A Canadian man with a severe disability applied to a government euthanasia programme when he feared he faced eviction from social housing, only to reconsider once strangers online helped him raise over $60,000.
Following an accident a few years ago, Amir Farsoud, 54, has been living in St Catharines, Ontario, with debilitating back pain and relying on government payments for food and housing. Often, he found himself with as little as $7 a day for food.
In October, when the rooming house where he lives with two roomates went up for sale, he feared he would lose his home and be unable to find a new one for years, so applied to Canada’s controversial MAID medically assisted death programme for the terminally ill and debilitatingly disabled.
His rationale was that he would be unable to survive being homeless, so while he didn’t wish to die, he would prefer a dignified death at the time of his choosing rather than a slow one on the streets.
After Mr Farsoud’s story gained headlines across Canada, strangers set him up a GoFundMe page, which crowd-funded more than $60,000 and allowed him to regain housing security as he waits for a new social services placement.
“We need humanity to win,” the organizer of the fundraising page wrote. “We are all in this life together and as Canadians we need to help. If the past 3 years taught us anything it’s that without compassion, resilience, community and good health we are nothing.”
Mr Farsoud, an Iranian immigrant who left the country at age 12 with his family to flee the revolution, told CityNews the generosity of many fellow Iranian immigrants, as well as numerous anonymous donors online, allowed him another chance.
“I have felt like this one time in my life. When we left Iran and got to France, we left the plane and I was a kid, but I fell to my knees and kissed the tarmac, because no one was going to shoot me, no demonstrations, no army, no burning buildings. I’m going to get up in the morning knowing I wouldn’t be dead that night,” he said. “The way I feel or have been feeling since this happened, that’s the closest I’ve come [to that].”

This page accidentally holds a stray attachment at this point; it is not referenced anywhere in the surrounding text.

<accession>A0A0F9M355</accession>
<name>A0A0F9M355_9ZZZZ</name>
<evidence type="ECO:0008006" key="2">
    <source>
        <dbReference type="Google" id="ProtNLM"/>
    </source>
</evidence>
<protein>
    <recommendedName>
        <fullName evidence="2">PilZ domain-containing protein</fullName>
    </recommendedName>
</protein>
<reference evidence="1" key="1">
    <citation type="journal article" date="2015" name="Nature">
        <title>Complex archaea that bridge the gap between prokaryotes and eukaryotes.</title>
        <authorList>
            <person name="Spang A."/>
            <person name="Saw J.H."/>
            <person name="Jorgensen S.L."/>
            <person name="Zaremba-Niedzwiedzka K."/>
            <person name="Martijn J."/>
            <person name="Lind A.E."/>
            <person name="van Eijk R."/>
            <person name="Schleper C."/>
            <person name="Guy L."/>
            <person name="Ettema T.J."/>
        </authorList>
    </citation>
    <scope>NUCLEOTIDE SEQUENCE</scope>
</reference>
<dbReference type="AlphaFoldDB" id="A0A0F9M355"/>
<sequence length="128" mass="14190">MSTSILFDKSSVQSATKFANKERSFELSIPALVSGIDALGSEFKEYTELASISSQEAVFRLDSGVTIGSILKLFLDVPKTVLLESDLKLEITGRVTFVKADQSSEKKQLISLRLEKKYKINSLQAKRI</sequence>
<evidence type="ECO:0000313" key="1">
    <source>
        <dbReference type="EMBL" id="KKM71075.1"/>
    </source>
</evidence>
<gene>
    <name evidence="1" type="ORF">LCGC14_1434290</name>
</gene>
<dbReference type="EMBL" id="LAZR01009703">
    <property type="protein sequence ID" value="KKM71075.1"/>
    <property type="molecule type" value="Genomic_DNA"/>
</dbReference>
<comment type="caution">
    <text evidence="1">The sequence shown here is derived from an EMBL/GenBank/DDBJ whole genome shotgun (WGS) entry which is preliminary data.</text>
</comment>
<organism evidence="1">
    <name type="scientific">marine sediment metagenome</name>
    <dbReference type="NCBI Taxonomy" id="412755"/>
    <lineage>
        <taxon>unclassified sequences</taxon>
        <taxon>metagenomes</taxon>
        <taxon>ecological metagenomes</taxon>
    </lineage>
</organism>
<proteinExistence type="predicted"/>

The money has allowed him to pay off $20,000 in loans and debts, and add an extra $800 a month to his disability payments for the next few years while he waits for new housing.
“Basically as long as I have enough that I’m not going hungry and not worrying about the basics until however many months or years I went on the waiting list for permanent, stable, affordable housing. That’s all I ever wanted,” he added in his CityNews interview. “People in my shoes don’t want extravagant lifestyles, we just want to move on.”
Mr Farsoud said he knows others using the Ontario Disability Support Payments programme who have struggled with similar problems living on $1200 a month.
Canada’s MAID programme began in 2016 for those facing foreseeable, unavoidable deaths, and was expanded this year to people living with debilitating disabilities or pain, even if their lives aren’t at risk.
In 2021, the United Nations released a report on such programmes argued such “life-ending interventions are normalized for people who are not terminally ill or suffering at the end of their lives, such legislative provisions tend to rest on – or draw strength from – ableist assumptions about the inherent ‘quality of life’ or ‘worth’ of the life of a person with a disability.”
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